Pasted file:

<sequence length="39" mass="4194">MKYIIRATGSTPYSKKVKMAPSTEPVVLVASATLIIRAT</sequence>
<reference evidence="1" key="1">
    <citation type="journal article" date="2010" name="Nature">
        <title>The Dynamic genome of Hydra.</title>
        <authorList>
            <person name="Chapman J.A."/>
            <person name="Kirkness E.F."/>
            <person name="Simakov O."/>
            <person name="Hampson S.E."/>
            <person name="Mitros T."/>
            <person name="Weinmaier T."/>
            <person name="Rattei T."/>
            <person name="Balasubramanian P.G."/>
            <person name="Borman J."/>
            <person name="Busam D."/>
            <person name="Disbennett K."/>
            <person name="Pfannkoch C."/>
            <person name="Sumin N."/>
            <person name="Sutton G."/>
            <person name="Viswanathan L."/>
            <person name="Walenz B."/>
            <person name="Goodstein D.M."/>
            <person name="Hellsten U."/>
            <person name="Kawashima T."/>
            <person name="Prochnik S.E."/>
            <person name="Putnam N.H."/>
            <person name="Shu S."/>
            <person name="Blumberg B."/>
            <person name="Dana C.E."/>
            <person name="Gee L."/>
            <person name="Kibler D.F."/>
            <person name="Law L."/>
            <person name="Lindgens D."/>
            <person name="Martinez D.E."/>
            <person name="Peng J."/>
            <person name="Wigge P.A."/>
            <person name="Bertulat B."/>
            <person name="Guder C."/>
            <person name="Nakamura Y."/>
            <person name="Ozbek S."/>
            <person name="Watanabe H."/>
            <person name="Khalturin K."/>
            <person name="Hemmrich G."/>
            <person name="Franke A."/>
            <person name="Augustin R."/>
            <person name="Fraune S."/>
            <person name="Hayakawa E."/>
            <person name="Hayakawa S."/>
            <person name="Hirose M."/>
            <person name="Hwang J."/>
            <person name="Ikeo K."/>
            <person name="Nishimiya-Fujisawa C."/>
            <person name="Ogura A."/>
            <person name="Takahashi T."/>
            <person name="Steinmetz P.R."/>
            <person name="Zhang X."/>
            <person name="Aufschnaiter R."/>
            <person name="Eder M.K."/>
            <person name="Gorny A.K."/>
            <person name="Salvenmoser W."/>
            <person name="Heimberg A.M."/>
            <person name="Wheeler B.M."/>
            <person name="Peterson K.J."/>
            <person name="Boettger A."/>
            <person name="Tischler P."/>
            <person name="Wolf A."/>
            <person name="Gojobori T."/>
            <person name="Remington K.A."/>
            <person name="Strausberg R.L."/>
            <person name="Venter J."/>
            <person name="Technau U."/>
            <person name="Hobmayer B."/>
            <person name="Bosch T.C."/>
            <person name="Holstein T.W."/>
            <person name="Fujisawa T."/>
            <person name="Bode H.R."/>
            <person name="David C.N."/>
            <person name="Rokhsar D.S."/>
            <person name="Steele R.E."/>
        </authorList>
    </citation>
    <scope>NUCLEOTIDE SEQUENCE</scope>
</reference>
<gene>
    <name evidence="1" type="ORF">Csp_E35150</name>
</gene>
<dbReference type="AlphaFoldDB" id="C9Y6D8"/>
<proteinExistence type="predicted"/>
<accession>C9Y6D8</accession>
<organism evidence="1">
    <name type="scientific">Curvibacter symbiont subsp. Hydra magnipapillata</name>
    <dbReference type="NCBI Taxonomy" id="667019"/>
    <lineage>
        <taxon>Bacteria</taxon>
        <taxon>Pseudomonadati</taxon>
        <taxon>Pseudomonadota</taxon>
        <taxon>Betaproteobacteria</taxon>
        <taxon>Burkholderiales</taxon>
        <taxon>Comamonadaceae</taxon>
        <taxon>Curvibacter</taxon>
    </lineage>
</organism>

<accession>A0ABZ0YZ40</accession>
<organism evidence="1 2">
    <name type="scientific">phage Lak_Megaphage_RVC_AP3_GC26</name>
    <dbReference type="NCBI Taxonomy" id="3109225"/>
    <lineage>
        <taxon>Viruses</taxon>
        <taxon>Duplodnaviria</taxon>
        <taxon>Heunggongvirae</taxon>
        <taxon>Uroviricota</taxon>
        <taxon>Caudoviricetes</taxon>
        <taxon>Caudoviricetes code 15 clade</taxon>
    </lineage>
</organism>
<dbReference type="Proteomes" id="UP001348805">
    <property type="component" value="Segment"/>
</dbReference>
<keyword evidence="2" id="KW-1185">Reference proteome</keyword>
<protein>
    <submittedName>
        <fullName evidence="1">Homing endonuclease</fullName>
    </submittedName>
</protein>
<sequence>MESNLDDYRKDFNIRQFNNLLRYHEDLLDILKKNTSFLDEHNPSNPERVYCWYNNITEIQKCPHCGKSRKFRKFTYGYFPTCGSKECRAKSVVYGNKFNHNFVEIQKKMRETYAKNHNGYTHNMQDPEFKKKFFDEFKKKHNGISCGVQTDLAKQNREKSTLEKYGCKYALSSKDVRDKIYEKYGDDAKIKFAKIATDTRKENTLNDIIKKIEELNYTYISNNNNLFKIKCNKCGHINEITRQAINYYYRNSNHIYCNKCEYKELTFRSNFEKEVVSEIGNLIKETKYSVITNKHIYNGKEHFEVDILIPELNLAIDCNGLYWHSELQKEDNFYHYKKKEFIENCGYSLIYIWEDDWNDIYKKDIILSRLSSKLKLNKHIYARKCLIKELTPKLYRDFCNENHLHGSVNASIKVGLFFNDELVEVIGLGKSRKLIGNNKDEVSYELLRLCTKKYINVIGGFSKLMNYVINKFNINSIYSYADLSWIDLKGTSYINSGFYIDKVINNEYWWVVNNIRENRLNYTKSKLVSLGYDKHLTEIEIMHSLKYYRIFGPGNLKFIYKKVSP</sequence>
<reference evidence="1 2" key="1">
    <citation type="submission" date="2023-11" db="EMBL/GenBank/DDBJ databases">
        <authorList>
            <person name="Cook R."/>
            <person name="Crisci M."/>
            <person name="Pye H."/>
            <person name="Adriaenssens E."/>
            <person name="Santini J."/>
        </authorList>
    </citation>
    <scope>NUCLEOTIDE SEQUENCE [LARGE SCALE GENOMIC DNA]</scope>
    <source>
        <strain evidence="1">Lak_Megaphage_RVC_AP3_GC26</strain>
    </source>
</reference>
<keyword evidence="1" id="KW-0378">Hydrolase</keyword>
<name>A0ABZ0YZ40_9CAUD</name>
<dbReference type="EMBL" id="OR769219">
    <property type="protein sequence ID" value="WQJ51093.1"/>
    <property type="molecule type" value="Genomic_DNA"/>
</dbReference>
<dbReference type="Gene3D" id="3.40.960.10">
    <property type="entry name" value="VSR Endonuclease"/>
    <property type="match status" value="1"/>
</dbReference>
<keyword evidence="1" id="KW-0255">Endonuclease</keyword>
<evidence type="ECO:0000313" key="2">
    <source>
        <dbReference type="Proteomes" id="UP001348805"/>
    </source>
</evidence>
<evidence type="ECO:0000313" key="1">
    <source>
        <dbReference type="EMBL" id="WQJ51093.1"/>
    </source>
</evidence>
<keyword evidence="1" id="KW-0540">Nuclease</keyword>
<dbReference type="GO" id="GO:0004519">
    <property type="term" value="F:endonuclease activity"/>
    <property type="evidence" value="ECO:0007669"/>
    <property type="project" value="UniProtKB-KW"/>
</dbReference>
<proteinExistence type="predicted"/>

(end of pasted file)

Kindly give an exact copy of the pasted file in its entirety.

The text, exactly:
<sequence length="39" mass="4194">MKYIIRATGSTPYSKKVKMAPSTEPVVLVASATLIIRAT</sequence>
<reference evidence="1" key="1">
    <citation type="journal article" date="2010" name="Nature">
        <title>The Dynamic genome of Hydra.</title>
        <authorList>
            <person name="Chapman J.A."/>
            <person name="Kirkness E.F."/>
            <person name="Simakov O."/>
            <person name="Hampson S.E."/>
            <person name="Mitros T."/>
            <person name="Weinmaier T."/>
            <person name="Rattei T."/>
            <person name="Balasubramanian P.G."/>
            <person name="Borman J."/>
            <person name="Busam D."/>
            <person name="Disbennett K."/>
            <person name="Pfannkoch C."/>
            <person name="Sumin N."/>
            <person name="Sutton G."/>
            <person name="Viswanathan L."/>
            <person name="Walenz B."/>
            <person name="Goodstein D.M."/>
            <person name="Hellsten U."/>
            <person name="Kawashima T."/>
            <person name="Prochnik S.E."/>
            <person name="Putnam N.H."/>
            <person name="Shu S."/>
            <person name="Blumberg B."/>
            <person name="Dana C.E."/>
            <person name="Gee L."/>
            <person name="Kibler D.F."/>
            <person name="Law L."/>
            <person name="Lindgens D."/>
            <person name="Martinez D.E."/>
            <person name="Peng J."/>
            <person name="Wigge P.A."/>
            <person name="Bertulat B."/>
            <person name="Guder C."/>
            <person name="Nakamura Y."/>
            <person name="Ozbek S."/>
            <person name="Watanabe H."/>
            <person name="Khalturin K."/>
            <person name="Hemmrich G."/>
            <person name="Franke A."/>
            <person name="Augustin R."/>
            <person name="Fraune S."/>
            <person name="Hayakawa E."/>
            <person name="Hayakawa S."/>
            <person name="Hirose M."/>
            <person name="Hwang J."/>
            <person name="Ikeo K."/>
            <person name="Nishimiya-Fujisawa C."/>
            <person name="Ogura A."/>
            <person name="Takahashi T."/>
            <person name="Steinmetz P.R."/>
            <person name="Zhang X."/>
            <person name="Aufschnaiter R."/>
            <person name="Eder M.K."/>
            <person name="Gorny A.K."/>
            <person name="Salvenmoser W."/>
            <person name="Heimberg A.M."/>
            <person name="Wheeler B.M."/>
            <person name="Peterson K.J."/>
            <person name="Boettger A."/>
            <person name="Tischler P."/>
            <person name="Wolf A."/>
            <person name="Gojobori T."/>
            <person name="Remington K.A."/>
            <person name="Strausberg R.L."/>
            <person name="Venter J."/>
            <person name="Technau U."/>
            <person name="Hobmayer B."/>
            <person name="Bosch T.C."/>
            <person name="Holstein T.W."/>
            <person name="Fujisawa T."/>
            <person name="Bode H.R."/>
            <person name="David C.N."/>
            <person name="Rokhsar D.S."/>
            <person name="Steele R.E."/>
        </authorList>
    </citation>
    <scope>NUCLEOTIDE SEQUENCE</scope>
</reference>
<gene>
    <name evidence="1" type="ORF">Csp_E35150</name>
</gene>
<dbReference type="AlphaFoldDB" id="C9Y6D8"/>
<proteinExistence type="predicted"/>
<accession>C9Y6D8</accession>
<organism evidence="1">
    <name type="scientific">Curvibacter symbiont subsp. Hydra magnipapillata</name>
    <dbReference type="NCBI Taxonomy" id="667019"/>
    <lineage>
        <taxon>Bacteria</taxon>
        <taxon>Pseudomonadati</taxon>
        <taxon>Pseudomonadota</taxon>
        <taxon>Betaproteobacteria</taxon>
        <taxon>Burkholderiales</taxon>
        <taxon>Comamonadaceae</taxon>
        <taxon>Curvibacter</taxon>
    </lineage>
</organism>

<accession>A0ABZ0YZ40</accession>
<organism evidence="1 2">
    <name type="scientific">phage Lak_Megaphage_RVC_AP3_GC26</name>
    <dbReference type="NCBI Taxonomy" id="3109225"/>
    <lineage>
        <taxon>Viruses</taxon>
        <taxon>Duplodnaviria</taxon>
        <taxon>Heunggongvirae</taxon>
        <taxon>Uroviricota</taxon>
        <taxon>Caudoviricetes</taxon>
        <taxon>Caudoviricetes code 15 clade</taxon>
    </lineage>
</organism>
<dbReference type="Proteomes" id="UP001348805">
    <property type="component" value="Segment"/>
</dbReference>
<keyword evidence="2" id="KW-1185">Reference proteome</keyword>
<protein>
    <submittedName>
        <fullName evidence="1">Homing endonuclease</fullName>
    </submittedName>
</protein>
<sequence>MESNLDDYRKDFNIRQFNNLLRYHEDLLDILKKNTSFLDEHNPSNPERVYCWYNNITEIQKCPHCGKSRKFRKFTYGYFPTCGSKECRAKSVVYGNKFNHNFVEIQKKMRETYAKNHNGYTHNMQDPEFKKKFFDEFKKKHNGISCGVQTDLAKQNREKSTLEKYGCKYALSSKDVRDKIYEKYGDDAKIKFAKIATDTRKENTLNDIIKKIEELNYTYISNNNNLFKIKCNKCGHINEITRQAINYYYRNSNHIYCNKCEYKELTFRSNFEKEVVSEIGNLIKETKYSVITNKHIYNGKEHFEVDILIPELNLAIDCNGLYWHSELQKEDNFYHYKKKEFIENCGYSLIYIWEDDWNDIYKKDIILSRLSSKLKLNKHIYARKCLIKELTPKLYRDFCNENHLHGSVNASIKVGLFFNDELVEVIGLGKSRKLIGNNKDEVSYELLRLCTKKYINVIGGFSKLMNYVINKFNINSIYSYADLSWIDLKGTSYINSGFYIDKVINNEYWWVVNNIRENRLNYTKSKLVSLGYDKHLTEIEIMHSLKYYRIFGPGNLKFIYKKVSP</sequence>
<reference evidence="1 2" key="1">
    <citation type="submission" date="2023-11" db="EMBL/GenBank/DDBJ databases">
        <authorList>
            <person name="Cook R."/>
            <person name="Crisci M."/>
            <person name="Pye H."/>
            <person name="Adriaenssens E."/>
            <person name="Santini J."/>
        </authorList>
    </citation>
    <scope>NUCLEOTIDE SEQUENCE [LARGE SCALE GENOMIC DNA]</scope>
    <source>
        <strain evidence="1">Lak_Megaphage_RVC_AP3_GC26</strain>
    </source>
</reference>
<keyword evidence="1" id="KW-0378">Hydrolase</keyword>
<name>A0ABZ0YZ40_9CAUD</name>
<dbReference type="EMBL" id="OR769219">
    <property type="protein sequence ID" value="WQJ51093.1"/>
    <property type="molecule type" value="Genomic_DNA"/>
</dbReference>
<dbReference type="Gene3D" id="3.40.960.10">
    <property type="entry name" value="VSR Endonuclease"/>
    <property type="match status" value="1"/>
</dbReference>
<keyword evidence="1" id="KW-0255">Endonuclease</keyword>
<evidence type="ECO:0000313" key="2">
    <source>
        <dbReference type="Proteomes" id="UP001348805"/>
    </source>
</evidence>
<evidence type="ECO:0000313" key="1">
    <source>
        <dbReference type="EMBL" id="WQJ51093.1"/>
    </source>
</evidence>
<keyword evidence="1" id="KW-0540">Nuclease</keyword>
<dbReference type="GO" id="GO:0004519">
    <property type="term" value="F:endonuclease activity"/>
    <property type="evidence" value="ECO:0007669"/>
    <property type="project" value="UniProtKB-KW"/>
</dbReference>
<proteinExistence type="predicted"/>